3 Tips on Managing Projects and Clients

1. At ProjectPro, we created a guideline that we call the 1%-10% rule. The duration of any lowest-level task should be between a minimum and maximum duration. The minimum duration is 1% of the project duration. The maximum is 10% of the project duration. There are some exceptions the rule. We recommend you do not apply it to the following items: Summary tasks, overhead tasks, recurring detail tasks, milestones, and tasks in high-level schedules that are only created to estimate duration and cost of the whole project in order to gain approval for the project.

2. Capture out-of-scope elements in a note on the project summary task (ribbon Format, check the Project Summary Task box) using the Notes tool (Task ribbon). We recommend paying careful attention to clarifying what is in-scope and out-of-scope to manage the expectations of your client carefully and early in the life of the project. Creating a detailed WBS and list of out-of-scope deliverables with your client’s agreement ensures that you have had a veritable meeting of the mines with the client, the essence of a contract.

3. Executives and clients tend to get too nervous when you do not give them enough visibility into your project. You need to give them opportunities to make a difference. If executives or clients do not have enough visibility into your project, they will come and get the information they need. They may come into your office and start directing you, which is known as micro-managing. You can prevent most micro-managing by simply providing enough detail,

This article originally appeared as content in Forecast Scheduling with Microsoft Project 2013: Best Practices for Real World Projects, by Eric Uyttewaal.

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Written by Eric Uyttewaal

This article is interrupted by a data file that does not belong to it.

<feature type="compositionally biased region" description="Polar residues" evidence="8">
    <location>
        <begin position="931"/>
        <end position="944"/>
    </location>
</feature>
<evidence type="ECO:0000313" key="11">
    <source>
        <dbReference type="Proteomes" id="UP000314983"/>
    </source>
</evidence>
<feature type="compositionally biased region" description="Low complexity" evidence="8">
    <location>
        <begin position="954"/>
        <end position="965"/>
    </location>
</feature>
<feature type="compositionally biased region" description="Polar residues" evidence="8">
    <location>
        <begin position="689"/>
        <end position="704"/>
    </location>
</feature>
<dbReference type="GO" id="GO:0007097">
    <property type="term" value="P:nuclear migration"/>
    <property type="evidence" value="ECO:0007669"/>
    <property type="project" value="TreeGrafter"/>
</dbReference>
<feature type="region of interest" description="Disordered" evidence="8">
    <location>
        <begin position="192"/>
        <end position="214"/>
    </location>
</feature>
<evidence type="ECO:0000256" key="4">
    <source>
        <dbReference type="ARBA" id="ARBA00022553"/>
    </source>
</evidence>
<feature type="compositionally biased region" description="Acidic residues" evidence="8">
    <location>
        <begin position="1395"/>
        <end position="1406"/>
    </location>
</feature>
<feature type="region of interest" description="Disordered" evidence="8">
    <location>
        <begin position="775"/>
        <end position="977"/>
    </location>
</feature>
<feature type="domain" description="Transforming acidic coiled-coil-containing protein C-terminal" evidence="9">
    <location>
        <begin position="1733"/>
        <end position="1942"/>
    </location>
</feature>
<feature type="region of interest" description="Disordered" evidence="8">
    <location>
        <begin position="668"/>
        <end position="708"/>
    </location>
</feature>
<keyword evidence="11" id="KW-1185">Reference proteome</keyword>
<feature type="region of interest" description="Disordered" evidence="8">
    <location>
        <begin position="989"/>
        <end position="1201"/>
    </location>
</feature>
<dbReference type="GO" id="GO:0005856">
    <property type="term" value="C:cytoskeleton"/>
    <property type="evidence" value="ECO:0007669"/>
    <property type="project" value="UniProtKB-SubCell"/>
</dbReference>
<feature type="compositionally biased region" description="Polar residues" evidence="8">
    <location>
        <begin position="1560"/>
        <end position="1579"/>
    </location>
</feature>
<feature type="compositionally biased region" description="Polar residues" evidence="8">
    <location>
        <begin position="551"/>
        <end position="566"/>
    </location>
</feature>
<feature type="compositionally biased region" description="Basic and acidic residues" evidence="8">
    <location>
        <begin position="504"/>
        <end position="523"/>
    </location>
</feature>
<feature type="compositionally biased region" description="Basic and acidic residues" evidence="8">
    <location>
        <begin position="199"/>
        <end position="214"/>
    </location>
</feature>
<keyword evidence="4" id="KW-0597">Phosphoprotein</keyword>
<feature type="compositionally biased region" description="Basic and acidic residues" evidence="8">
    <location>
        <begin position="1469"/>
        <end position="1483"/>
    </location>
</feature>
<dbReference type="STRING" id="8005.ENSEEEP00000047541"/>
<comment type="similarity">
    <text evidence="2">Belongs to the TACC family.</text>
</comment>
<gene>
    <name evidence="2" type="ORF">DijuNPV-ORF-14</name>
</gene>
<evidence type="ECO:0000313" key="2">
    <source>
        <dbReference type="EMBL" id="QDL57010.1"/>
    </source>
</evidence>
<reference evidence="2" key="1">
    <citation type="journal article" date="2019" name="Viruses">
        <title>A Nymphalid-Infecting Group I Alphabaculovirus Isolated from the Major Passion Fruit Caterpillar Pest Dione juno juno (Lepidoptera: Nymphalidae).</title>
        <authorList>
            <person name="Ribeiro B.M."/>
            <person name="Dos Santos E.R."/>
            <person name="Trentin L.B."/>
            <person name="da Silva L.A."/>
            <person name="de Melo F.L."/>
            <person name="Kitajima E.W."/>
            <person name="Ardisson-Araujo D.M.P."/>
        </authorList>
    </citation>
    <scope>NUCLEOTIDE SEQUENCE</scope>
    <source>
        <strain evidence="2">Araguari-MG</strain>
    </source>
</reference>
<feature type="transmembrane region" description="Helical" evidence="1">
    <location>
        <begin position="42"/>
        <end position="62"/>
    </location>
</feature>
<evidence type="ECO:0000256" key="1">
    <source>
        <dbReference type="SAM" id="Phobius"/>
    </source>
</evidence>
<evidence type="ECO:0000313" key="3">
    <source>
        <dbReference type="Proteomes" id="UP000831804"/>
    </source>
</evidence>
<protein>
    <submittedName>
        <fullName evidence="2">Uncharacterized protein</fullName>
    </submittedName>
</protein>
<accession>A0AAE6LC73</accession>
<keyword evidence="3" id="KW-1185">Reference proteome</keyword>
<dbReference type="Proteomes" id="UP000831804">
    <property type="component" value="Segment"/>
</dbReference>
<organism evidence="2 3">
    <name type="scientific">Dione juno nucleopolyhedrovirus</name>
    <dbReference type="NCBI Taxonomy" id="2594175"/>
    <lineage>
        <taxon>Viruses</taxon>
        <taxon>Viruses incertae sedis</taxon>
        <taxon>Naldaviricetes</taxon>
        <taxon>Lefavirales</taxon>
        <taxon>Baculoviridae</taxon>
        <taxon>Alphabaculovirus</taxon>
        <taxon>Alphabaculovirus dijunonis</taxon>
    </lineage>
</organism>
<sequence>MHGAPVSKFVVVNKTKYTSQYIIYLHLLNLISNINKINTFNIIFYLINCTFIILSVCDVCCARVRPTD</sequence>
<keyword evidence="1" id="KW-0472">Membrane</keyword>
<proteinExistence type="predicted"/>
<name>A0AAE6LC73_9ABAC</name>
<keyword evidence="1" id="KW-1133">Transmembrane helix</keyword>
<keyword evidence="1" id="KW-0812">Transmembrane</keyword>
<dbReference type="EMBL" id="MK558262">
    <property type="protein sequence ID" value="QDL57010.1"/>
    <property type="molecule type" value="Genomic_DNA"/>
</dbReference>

Eric is a thought leader on project, program, and portfolio management. He spends most of his time using software from Microsoft. He has authored seven well-known textbooks including ‘Forecasting Programs,’ ‘Forecast Scheduling with Microsoft Project 2010/2013/Online,’ and ‘Dynamic Scheduling with Microsoft Project 2000/2002/2003.’ He founded ProjectPro, which specializes in Microsoft Project, Project Server and Project Online. Eric developed several Add-ins with his team that enhance the capabilities of Microsoft Project in creating better schedules (Forecast Scheduling App), managing cross-project dependencies (CrossLinksPro), identifying and documenting the Critical Path (PathsPro) and creating S-curve reports (CurvesPro). He was president of PMI-Ottawa in 1997. Eric has received awards from PMI in 2009, from MPUG in 2012, and from Microsoft from 2010 until 2017 (MVP).

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1 Comment
  1. Very good and thanks! I have always tended to simply use the “1 day” rule and not tracked tasks under a day even in multi year contracts. I don’t care to list every bolt at the base of every pipe rack tower; just that the base was secured. I haven’t found that project needs to track every bolt, torque and sequencing but it does need to let me know that tower three is secure. I hate to allow resources to use separated excel checklists but you are right, there is a certain level of detail that just needs to stay in the field and you depend on the resources to make the proper connections to Project.

    Thanks Eric

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